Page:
Smaller, Hungrier Mice

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Science  17 Mar 2006:
Vol. 311, Issue 5767, pp. 1553-1554
DOI: 10.1126/science.311.5767.1553

In their Brevia “Increase in activity during calorie restriction requires Sirt1” (9 Dec. 2005, p. 1641), D. Chen et al. report that elevation in physical activity in response to 40% food restriction is absent in mice lacking the longevity protein Sirt 1, in spite of their motor performances being preserved or even increased as assessed by the treadmill and rotarod tests. Since Sirt1 is the closest mammalian homolog of Sir 2.1, which is necessary for life-span extension by calorie restriction (CR) in lower organisms (1), this intriguing phenotype provides the first evidence that sirtuins may have conserved roles in mediating physiological effects of food restriction (including perhaps extended longevity) also in mammals.

To make the point that the behavioral response to restricted feeding, rather than the metabolic consequences of the dietary regimen per se, is modified by lack of Sirt1, the authors provide evidence for “equal food intake” (grams of chow/day) in the two strains fed ad libitum (AL) and for comparable plasma levels of glucose, triglycerides, and IGF-1 in both AL and CR conditions. The authors also claim that body weights were reduced in wildtype (WT) and knockout (KO) mice and that “inability [of KO mice] to respond to calorie restriction was also not due to them experiencing a lower degree of food restriction.”

However, in the figure legend and the Supporting Online Material, the body weight reduction is from 37.8 ± 3.8 g (AL) to 19.9 ± 1.9 g (CR) in wild-type animals and from 18.3 ± 2.7 g (AL) to 15.4 ± 1.4 g (CR) in KO mice. It is not indicated whether body weights in the two strains fed AL diverged so dramatically during the 9-month treatment or were different since the beginning.

In fact, Sirt1 KO mice are smaller than their littermates (2). Independent of the effect of the mutation, smaller mice are expected to have lower energy requirements, especially if (in CR) they have less spontaneous activity. In this perspective, the data on food intake are rather surprising, because mutant mice eat almost as much as double-sized WT mice, and their food intake is much higher when normalized for body weight. Moreover, either loss of weight in food-restricted KO mice is very limited, or they don't gain enough weight during AL feeding.

Although it is not clear why smaller mutant mice eat ad libitum as much as much bigger wild-type animals (maybe they are hypermetabolic?), 40% food restriction may still leave the smaller strain with enough energy support to prevent at least some aspects of the CR response, including the “hungry” hyperactive behavior. IGF-1 function may be altered in Sirt1 KO mice (as also suggested by their reduced size) (3), and its plasma level may not be a reliable marker of negative energy balance.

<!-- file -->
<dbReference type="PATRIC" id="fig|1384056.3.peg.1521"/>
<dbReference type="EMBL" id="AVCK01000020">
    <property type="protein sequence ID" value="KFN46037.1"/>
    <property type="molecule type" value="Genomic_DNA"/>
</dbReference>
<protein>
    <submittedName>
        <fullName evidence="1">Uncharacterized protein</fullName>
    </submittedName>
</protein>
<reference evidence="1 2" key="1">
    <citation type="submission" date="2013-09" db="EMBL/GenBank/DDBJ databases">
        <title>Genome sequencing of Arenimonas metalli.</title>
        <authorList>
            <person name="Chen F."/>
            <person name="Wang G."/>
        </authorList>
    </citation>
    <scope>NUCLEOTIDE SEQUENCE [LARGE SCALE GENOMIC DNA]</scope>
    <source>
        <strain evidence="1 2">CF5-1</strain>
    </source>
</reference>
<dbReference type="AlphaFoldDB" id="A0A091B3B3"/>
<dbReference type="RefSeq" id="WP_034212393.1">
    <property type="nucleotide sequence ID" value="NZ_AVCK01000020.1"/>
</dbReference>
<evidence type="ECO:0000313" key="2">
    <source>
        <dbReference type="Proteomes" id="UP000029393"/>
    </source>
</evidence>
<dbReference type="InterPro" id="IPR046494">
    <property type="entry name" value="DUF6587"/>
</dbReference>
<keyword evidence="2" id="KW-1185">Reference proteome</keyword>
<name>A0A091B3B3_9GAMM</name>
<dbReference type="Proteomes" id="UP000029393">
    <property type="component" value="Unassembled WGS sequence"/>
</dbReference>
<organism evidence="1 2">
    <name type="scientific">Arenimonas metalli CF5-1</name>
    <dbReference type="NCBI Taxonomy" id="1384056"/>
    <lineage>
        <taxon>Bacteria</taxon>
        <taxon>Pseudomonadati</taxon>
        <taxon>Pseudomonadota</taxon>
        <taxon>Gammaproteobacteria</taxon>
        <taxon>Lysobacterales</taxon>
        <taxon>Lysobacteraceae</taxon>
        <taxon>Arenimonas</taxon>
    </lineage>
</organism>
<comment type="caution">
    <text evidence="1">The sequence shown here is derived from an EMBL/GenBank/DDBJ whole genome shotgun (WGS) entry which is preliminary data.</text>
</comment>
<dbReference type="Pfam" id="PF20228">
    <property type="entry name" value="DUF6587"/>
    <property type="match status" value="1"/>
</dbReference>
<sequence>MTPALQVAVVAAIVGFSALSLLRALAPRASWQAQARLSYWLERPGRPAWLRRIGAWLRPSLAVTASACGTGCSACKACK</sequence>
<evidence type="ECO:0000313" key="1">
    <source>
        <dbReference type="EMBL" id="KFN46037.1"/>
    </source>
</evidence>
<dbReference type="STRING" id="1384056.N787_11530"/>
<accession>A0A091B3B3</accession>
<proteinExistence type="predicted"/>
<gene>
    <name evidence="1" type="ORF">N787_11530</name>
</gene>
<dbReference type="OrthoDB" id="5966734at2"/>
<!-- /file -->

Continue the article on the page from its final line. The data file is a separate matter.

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We showed that calorie restriction (CR) promoted a large increase in physical activity in wild-type but not in Sirt1 knockout (KO) mice, demonstrating the first example in which a mammalian sirtuin is required for any phenotype induced by this dietary regimen. Pani et al. suggest that our KO mice might not have been as calorie restricted and energy limited as the wildtype (WT) mice. However, both wild-type and KO mice showed comparable physiological changes in response to CR, namely similar reductions in blood glucose, triglycerides, and IGF-1. As we stated, “body weights were also reduced by calorie restriction” in both strains, but as Pani et al. correctly point out, the KO mice did not lose as high a percentage of their body weight on the regimen.

Food intake for both wild-type and KO mice was restricted to 60% of their ad libitum food-consumption levels, which turned out to be very similar despite the smaller size of the KO mice. The KO mice showed less weight loss on the CR diet most likely because they were smaller and leaner than wild type, even though they ate comparable levels of food ad libitum. Previous studies establish the precedent that leaner mice can exhibit less weight loss on a CR diet (1). However, we concluded then and now that the KO mice were as calorie restricted as the wild type, first, because they were food-restricted to the same degree of their ad libitum levels as wild type and second, because they underwent similar changes in the physiological parameters mentioned above.

Although a comprehensive study of the Sirt1 KO mice is clearly important, we believe that the data in our Brevia do indicate important defects in the ability of the Sirt1 KO mice to respond normally to CR.


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